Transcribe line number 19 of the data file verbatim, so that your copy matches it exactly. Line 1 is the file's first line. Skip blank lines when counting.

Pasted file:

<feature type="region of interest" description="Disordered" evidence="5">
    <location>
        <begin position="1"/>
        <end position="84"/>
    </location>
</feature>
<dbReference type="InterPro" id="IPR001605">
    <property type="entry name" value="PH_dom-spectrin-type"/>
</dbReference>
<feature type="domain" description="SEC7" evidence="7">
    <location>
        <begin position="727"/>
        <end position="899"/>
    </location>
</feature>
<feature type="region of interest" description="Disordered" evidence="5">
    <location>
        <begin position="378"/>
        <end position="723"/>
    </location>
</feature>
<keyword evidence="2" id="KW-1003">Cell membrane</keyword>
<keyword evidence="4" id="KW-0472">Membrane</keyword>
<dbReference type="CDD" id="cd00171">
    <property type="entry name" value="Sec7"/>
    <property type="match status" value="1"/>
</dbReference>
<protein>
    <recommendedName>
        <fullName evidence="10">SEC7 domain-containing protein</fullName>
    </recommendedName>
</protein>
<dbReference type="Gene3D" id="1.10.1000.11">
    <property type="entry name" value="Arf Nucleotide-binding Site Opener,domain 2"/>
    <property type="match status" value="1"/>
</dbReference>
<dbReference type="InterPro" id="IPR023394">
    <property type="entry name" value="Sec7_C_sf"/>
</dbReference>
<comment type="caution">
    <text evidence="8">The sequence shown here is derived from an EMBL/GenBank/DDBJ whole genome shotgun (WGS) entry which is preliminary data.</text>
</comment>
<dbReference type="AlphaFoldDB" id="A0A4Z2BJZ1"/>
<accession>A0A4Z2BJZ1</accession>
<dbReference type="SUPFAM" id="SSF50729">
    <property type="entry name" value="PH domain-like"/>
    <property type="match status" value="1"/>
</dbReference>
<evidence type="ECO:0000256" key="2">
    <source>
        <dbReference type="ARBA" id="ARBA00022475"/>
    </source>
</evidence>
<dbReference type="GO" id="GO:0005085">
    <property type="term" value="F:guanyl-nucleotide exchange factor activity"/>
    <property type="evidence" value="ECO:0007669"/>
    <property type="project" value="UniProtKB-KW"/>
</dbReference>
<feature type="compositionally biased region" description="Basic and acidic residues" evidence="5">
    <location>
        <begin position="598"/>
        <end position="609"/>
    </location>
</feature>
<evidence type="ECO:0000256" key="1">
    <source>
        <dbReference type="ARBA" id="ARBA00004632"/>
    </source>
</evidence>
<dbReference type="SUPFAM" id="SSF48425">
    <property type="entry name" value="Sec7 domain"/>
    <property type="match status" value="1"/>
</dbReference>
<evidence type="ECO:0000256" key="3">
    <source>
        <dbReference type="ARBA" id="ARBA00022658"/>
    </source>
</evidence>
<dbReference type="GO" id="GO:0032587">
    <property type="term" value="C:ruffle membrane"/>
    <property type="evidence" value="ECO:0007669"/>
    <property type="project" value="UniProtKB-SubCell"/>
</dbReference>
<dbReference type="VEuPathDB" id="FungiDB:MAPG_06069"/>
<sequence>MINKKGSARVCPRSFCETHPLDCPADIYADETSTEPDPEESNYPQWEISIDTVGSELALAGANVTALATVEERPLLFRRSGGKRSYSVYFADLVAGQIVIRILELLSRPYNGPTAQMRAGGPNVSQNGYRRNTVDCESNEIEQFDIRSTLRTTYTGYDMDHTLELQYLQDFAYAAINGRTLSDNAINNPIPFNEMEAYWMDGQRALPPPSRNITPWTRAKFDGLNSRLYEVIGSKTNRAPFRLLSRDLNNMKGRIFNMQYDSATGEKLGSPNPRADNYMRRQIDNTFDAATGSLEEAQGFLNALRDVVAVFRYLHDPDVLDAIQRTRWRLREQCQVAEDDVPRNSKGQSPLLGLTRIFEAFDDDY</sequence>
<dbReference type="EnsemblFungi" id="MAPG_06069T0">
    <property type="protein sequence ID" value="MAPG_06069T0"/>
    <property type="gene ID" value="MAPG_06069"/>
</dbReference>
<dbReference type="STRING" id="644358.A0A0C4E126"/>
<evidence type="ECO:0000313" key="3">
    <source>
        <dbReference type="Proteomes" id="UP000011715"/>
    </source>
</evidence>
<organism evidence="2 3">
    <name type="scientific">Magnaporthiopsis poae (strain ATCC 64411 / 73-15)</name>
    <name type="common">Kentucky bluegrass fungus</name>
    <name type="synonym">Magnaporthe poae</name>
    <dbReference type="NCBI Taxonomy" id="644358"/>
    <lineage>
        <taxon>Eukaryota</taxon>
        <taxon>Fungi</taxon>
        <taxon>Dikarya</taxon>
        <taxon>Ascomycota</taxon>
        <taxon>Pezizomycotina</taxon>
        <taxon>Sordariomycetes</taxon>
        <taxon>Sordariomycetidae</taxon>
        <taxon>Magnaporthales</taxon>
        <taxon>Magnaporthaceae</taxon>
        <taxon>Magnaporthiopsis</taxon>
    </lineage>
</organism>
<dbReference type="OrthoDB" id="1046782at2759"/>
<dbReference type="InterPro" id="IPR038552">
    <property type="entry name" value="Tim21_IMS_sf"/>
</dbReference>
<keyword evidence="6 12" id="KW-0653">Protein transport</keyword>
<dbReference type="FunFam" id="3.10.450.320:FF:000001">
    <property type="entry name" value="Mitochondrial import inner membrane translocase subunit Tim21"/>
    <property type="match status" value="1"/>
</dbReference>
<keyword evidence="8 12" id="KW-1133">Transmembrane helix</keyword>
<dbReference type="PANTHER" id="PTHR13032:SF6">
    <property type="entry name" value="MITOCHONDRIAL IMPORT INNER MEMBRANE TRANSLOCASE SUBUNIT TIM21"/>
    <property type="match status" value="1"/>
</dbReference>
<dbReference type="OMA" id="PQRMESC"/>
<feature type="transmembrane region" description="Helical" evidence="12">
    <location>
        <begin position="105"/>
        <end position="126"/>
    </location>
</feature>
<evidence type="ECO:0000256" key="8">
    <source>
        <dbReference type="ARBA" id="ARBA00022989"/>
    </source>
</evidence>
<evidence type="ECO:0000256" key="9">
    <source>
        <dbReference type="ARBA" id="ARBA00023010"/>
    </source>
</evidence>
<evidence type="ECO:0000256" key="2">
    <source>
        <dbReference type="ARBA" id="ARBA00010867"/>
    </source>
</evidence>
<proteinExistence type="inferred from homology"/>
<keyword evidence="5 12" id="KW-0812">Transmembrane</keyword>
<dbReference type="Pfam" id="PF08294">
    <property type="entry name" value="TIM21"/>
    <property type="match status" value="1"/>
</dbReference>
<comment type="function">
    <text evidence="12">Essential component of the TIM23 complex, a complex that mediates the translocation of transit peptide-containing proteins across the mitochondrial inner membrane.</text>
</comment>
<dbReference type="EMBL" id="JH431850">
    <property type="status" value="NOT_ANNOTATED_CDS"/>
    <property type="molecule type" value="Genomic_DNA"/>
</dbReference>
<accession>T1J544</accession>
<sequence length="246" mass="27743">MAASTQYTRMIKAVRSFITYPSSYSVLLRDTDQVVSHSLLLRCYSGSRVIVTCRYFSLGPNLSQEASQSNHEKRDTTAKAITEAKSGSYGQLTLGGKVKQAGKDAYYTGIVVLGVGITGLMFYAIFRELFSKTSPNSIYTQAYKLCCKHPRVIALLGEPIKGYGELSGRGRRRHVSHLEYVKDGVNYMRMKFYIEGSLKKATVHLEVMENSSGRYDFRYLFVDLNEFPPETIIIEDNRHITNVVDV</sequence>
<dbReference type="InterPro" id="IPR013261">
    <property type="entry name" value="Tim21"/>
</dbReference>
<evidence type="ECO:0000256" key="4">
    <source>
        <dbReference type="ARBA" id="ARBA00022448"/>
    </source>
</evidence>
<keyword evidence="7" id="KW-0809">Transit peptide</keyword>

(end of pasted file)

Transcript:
        <end position="723"/>